Canada’s Highest Court Upholds Pensioner Rights
February 14, 2014
The Supreme Court of Canada struck a blow for pensioner rights Jan. 30, reinstating a lower court’s decision that a $43 million pension surplus that existed when Manitoba Telephone was privatized in 1997 belonged exclusively to retirees.
The provincial telecom company, now known as MTS Allstream Inc., switched over from a government-sponsored pension plan to a private one when it was sold to private shareholders 17 years ago. At the time, the plan reported a $43.3 million surplus in Canadian dollars (or close to 40 million U.S. dollars) which was supposed to be paid out to existing and future retirees.
Current workers paid into the account, with every dollar in the surplus contributed by employees, not the company. MTS made its contributions on the back end, covering half of every retiree monthly payment.
“It was our money and our money alone,” said Winnipeg Local 435 Business Manager Bruce Krause.
The IBEW and two other unions – Unifor and Telecommunication Employees Association of Manitoba Inc. – along with a group of retirees discovered that the surplus was gone, with the company wrongfully making use of the fund to cover the cost for its pension contributions.
“We’re talking more than a decade of lost interest,” said Krause, who represents more than 700 active MTS employees. “That’s money that could have been have used for benefits.”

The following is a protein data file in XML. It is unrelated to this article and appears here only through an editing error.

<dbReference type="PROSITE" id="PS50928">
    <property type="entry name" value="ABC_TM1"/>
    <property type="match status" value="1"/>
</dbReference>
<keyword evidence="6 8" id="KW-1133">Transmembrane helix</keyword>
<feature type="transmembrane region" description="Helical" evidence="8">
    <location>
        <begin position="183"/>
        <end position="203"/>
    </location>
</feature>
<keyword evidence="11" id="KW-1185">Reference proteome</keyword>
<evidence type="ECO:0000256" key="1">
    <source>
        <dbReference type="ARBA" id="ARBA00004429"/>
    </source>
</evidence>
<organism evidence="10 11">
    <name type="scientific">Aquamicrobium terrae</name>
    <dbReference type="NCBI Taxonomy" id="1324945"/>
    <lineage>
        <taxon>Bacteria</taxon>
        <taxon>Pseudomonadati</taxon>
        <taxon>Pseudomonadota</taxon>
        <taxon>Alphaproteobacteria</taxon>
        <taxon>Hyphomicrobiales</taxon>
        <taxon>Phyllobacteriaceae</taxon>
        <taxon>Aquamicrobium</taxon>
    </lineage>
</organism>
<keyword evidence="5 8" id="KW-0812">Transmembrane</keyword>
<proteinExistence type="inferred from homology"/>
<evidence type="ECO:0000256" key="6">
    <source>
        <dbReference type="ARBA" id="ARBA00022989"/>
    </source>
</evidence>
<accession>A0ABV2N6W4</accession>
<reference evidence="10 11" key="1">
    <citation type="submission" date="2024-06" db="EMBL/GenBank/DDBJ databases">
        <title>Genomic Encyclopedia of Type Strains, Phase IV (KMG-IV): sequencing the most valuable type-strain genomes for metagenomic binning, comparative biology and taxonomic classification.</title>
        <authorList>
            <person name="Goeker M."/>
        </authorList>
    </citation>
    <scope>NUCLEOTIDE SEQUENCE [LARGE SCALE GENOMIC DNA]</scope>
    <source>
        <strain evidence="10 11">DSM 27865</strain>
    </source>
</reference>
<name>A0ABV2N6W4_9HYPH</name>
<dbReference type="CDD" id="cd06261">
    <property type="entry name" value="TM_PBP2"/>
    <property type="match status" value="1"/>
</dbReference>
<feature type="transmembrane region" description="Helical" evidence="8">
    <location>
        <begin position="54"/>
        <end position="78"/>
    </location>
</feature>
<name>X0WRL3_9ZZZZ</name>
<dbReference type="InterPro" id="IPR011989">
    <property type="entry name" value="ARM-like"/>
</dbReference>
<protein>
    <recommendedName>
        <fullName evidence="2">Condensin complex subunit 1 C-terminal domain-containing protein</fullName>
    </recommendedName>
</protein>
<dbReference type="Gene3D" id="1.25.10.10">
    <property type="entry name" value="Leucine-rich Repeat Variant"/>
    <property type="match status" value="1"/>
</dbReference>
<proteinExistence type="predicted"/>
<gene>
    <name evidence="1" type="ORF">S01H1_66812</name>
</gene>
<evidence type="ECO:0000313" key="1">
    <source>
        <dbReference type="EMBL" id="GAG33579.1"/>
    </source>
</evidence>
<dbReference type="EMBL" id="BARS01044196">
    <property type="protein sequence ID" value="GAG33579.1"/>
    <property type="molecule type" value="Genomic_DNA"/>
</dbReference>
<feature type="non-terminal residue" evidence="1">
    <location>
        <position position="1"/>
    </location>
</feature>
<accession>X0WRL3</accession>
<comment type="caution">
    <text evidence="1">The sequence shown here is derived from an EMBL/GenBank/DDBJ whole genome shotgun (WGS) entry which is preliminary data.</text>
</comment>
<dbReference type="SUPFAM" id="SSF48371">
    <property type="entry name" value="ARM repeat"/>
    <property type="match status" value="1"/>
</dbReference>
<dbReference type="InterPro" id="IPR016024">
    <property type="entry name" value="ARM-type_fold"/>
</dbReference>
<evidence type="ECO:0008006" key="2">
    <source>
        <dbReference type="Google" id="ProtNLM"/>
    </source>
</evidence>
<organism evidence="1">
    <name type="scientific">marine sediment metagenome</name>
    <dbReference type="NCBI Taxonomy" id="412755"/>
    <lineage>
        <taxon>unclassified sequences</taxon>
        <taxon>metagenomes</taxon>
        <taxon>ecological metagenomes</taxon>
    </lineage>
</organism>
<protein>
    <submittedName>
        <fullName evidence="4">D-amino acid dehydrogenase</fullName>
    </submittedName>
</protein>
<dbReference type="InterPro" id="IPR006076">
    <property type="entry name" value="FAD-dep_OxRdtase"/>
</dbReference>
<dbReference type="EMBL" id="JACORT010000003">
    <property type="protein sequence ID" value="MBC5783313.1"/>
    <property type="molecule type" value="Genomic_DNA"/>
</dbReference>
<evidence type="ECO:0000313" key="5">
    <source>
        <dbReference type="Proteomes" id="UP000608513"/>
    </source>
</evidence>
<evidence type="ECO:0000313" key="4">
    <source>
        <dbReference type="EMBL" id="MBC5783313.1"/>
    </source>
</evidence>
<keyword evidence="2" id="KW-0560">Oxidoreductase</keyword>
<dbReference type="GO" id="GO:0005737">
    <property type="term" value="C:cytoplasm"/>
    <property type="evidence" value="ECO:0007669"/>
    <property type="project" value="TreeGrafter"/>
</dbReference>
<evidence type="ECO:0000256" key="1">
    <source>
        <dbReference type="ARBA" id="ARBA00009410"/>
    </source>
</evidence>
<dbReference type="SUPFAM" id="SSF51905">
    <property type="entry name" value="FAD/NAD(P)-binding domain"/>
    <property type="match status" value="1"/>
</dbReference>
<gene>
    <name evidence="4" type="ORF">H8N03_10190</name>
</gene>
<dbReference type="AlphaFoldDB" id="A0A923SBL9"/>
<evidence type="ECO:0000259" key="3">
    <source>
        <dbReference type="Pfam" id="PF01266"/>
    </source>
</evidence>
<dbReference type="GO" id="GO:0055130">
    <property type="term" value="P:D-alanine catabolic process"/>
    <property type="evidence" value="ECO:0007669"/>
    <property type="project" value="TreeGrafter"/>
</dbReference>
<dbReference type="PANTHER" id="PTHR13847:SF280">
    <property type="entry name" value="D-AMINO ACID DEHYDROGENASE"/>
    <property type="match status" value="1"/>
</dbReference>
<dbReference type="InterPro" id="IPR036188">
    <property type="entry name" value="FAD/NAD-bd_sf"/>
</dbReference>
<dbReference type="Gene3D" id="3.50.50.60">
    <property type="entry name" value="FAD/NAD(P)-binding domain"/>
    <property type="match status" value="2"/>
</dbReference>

The court agreed. “Only MTS benefited from this excess contribution and plan members received no enhanced benefits funded by excess contributions,” Justice Marshall Rothstein wrote in the court’s decision.
The unions sued the company and a provincial court found MTS liable for the $43 million. An appellate court reversed the decision, but the Supreme Court upheld the Manitoba judge’s initial ruling.
The court also ordered all the union’s legal fees to be repaid.
MTS will be required to return the $43 million, plus interest, to the plan, which could increase the fund by upwards of $140 million.
Local 435 President and Pension Representative Don Senkow said this is a huge victory for pensioners’ rights in Canada, particularly for retirees at privatized companies.
“It says we have rights, regardless if we’re in the public or private sector,” he said.